I’m working on my Happiness Project, and you could have one, too ! Everyone’s project will look different, but it’s the rare person who can’t benefit. Join in—no need to catch up, just jump in right now. Each Friday’s post will help you think about your own happiness project.
One of my Secrets of Adulthood is “What’s fun for other people may not be fun for you—and vice versa .” This sounds simple, but it actually was a huge breakthrough for me. So many things that other people consider “fun” are not fun for me, and it took me an astonishingly long time to realize that. Drinking alcohol, shopping, most games … I just don’t enjoy those activities.
Even now, I have to remind myself that people go skiing because they honestly want to go skiing, not because they are made from a sterner moral fiber than I.
I’ve realized, too, that it’s important to think about this in the context of my family. If I want to have fun with my family, I need to make sure that we’re doing activities that—at least some of the time—are honestly fun for me . Otherwise, I just get bored and try to end things—or even sneak away. Was it Jerry Seinfeld who said, “There’s no such thing as fun for the whole family”? Well, I’m trying.
For example, my 4-year-old is constantly begging us to read to her. I was getting so bored with Frog and Toad and the like that I was making excuses.
Then it occurred to me—why not read something I like, too? I don’t have much appreciation for Little Bear anymore, not after the tenth reading, but I love children’s literature. Surely there’s something we can both enjoy.
She’s not ready for The Golden Compass , of course, and she’s not even ready for Mrs. Frisby and the Rats of NIMH , but first we read the All-of-a-Kind Family books, and now we’re working our way through Mary Poppins . I love those books, and it has made a huge difference in my willingness to read to my daughter. It’s fun for me to read those books, too!
Obviously, as a parent, I can’t follow this rule all the time. My children enjoy things that aren’t much fun for me, so I get my fun vicariously, by watching their fun. But I’ve decided to try to steer our activities more to things that we all find fun, because then I’m so much more enthusiastic.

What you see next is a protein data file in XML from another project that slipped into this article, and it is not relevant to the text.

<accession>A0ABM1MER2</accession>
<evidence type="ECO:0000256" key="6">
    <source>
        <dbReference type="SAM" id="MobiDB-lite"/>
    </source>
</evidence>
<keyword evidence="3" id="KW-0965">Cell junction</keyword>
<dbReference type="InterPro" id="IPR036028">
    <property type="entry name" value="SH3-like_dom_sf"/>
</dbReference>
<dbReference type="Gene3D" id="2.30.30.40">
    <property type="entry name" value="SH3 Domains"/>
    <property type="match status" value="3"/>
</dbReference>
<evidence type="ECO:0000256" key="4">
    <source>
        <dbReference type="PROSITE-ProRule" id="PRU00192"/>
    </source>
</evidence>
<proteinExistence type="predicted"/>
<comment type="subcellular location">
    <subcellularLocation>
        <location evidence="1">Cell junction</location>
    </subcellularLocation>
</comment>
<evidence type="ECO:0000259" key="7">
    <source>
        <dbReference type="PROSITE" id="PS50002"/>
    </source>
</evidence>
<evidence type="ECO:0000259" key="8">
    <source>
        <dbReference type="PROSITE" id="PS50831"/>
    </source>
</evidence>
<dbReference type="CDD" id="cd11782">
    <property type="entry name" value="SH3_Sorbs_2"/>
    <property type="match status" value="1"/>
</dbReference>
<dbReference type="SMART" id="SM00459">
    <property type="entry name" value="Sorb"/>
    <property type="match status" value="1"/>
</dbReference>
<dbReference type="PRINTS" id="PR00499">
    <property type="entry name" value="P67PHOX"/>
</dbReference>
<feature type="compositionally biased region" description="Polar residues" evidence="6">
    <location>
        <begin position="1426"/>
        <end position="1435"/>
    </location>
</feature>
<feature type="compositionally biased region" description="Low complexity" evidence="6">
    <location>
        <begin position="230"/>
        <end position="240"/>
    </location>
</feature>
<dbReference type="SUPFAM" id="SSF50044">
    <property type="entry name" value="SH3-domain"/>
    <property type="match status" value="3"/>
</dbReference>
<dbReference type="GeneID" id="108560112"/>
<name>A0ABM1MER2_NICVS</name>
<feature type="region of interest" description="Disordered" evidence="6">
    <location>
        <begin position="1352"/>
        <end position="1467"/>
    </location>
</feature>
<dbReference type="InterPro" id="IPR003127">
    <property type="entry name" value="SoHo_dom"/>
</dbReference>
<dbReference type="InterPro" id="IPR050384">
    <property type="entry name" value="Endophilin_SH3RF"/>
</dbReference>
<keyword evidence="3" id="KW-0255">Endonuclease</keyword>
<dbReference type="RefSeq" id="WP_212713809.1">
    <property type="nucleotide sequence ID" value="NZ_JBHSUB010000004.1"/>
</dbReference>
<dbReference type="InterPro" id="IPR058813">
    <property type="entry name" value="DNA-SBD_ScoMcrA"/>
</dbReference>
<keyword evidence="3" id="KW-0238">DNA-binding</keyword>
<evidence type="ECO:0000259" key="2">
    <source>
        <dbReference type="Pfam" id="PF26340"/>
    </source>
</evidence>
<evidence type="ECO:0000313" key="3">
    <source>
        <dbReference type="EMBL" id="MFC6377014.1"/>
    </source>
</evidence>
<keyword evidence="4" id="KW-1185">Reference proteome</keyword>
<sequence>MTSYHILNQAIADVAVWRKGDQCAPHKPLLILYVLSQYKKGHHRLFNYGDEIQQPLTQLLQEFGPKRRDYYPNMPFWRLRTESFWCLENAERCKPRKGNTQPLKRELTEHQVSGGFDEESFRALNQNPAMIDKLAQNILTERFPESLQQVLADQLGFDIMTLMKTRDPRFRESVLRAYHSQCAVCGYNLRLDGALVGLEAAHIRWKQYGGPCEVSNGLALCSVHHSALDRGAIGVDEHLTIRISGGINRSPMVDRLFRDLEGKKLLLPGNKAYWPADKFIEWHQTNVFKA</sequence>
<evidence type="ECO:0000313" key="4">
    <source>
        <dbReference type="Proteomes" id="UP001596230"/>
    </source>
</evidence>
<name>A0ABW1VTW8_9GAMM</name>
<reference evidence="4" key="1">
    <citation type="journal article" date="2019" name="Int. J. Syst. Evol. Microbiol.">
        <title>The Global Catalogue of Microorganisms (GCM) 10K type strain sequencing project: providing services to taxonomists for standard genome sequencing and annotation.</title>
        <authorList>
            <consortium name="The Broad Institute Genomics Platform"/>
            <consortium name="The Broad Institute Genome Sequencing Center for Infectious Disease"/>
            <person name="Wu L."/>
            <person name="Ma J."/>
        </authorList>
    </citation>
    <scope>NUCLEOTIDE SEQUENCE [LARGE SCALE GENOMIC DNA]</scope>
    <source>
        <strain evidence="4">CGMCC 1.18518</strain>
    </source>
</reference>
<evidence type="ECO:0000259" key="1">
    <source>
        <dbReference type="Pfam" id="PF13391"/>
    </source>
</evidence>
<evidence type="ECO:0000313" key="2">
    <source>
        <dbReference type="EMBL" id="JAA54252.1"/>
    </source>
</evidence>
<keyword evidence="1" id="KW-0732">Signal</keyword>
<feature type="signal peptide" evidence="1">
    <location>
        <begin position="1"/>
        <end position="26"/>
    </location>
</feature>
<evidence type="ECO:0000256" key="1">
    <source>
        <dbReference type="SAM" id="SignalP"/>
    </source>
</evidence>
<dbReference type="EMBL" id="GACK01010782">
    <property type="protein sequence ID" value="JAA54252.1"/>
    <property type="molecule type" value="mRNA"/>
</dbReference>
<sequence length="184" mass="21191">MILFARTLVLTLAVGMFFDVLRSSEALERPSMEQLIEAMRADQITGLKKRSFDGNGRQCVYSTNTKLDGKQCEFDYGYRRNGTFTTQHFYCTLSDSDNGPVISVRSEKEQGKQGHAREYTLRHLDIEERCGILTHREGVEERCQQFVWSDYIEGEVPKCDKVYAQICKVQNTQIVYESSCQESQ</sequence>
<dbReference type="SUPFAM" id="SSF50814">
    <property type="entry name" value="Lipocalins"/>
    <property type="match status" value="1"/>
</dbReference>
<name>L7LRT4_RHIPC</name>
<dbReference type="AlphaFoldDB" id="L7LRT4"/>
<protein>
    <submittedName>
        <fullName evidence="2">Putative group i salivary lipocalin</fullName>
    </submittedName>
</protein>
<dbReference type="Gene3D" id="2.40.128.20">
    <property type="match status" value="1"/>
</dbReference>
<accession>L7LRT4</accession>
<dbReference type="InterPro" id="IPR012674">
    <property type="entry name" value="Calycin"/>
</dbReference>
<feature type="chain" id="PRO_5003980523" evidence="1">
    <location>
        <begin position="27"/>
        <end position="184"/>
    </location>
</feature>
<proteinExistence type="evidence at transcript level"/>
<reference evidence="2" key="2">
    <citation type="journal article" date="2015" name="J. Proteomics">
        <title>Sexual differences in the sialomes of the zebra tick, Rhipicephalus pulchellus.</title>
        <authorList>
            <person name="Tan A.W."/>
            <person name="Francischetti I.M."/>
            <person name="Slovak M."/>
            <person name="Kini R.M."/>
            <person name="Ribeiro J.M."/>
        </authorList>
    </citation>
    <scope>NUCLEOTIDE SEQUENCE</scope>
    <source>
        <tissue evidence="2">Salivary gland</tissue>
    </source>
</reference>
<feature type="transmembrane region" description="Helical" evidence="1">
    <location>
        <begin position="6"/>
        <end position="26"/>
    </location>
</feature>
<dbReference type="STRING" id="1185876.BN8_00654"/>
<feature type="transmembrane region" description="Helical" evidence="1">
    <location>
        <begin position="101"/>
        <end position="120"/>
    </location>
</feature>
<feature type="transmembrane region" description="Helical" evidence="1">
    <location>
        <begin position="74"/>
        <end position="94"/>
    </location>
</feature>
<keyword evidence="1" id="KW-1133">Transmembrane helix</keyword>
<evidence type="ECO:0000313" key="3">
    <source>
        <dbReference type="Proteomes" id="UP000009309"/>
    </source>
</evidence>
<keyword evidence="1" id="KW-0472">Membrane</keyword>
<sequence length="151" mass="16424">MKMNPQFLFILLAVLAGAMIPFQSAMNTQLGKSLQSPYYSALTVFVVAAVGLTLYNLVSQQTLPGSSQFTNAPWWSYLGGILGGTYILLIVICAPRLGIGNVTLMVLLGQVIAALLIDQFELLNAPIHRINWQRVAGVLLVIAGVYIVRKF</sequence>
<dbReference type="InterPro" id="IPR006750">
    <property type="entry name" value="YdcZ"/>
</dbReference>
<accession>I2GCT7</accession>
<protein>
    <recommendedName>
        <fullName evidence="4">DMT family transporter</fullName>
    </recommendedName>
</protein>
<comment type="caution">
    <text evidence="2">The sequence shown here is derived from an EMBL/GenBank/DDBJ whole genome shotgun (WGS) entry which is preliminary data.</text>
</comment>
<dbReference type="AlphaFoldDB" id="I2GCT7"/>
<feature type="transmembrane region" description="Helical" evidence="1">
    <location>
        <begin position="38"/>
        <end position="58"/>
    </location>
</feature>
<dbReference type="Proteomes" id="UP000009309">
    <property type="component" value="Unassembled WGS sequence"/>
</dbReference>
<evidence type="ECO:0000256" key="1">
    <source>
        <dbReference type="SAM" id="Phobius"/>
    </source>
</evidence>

(Of course, it’s possible to run, then, into the opposite problem: something is so fun for me that being with my children ruins the fun. If I really want to see an exhibit, say, I can’t go with my two children. I just won’t be able to concentrate. But I could go myself, and then return with them.)
One of the great mysteries of happiness is why is it so hard to “Be Gretchen”? Why is it so hard to know my own likes and dislikes? It seems that nothing should be more obvious than the question of what I find fun , yet I have to think hard about this, all the time. (On the subject of fun, here are the three types of fun .)
This principle doesn’t only apply to children; fun with your sweetheart, fun with your family, fun with your friends, fun with your co-workers. Have you found any good ways to have fun with others that’s also fun for you?
* I loved Twyla Tharp’s book, The Creative Habit: Learn It and Use It For Life, and Jesse Kornbluth (also known as Head Butler ) is a friend, so I can’t wait to read the book that they worked on together: The Collaborative Habit: Life Lessons for Working Together .
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grubin, then the “at” sign, then gretchenrubin dot com
. (sorry about that weird format—trying to to thwart spammers.) Just write “newsletter” in the subject line. It’s free.
* I send out short monthly newsletters that highlight the best of the previous month’s posts to about 28,000 subscribers. If you’d like to sign up, click here or email me at grubin, then the “at” sign, then gretchenrubin dot com . (sorry about that weird format—trying to to thwart spammers.) Just write “newsletter” in the subject line. It’s free.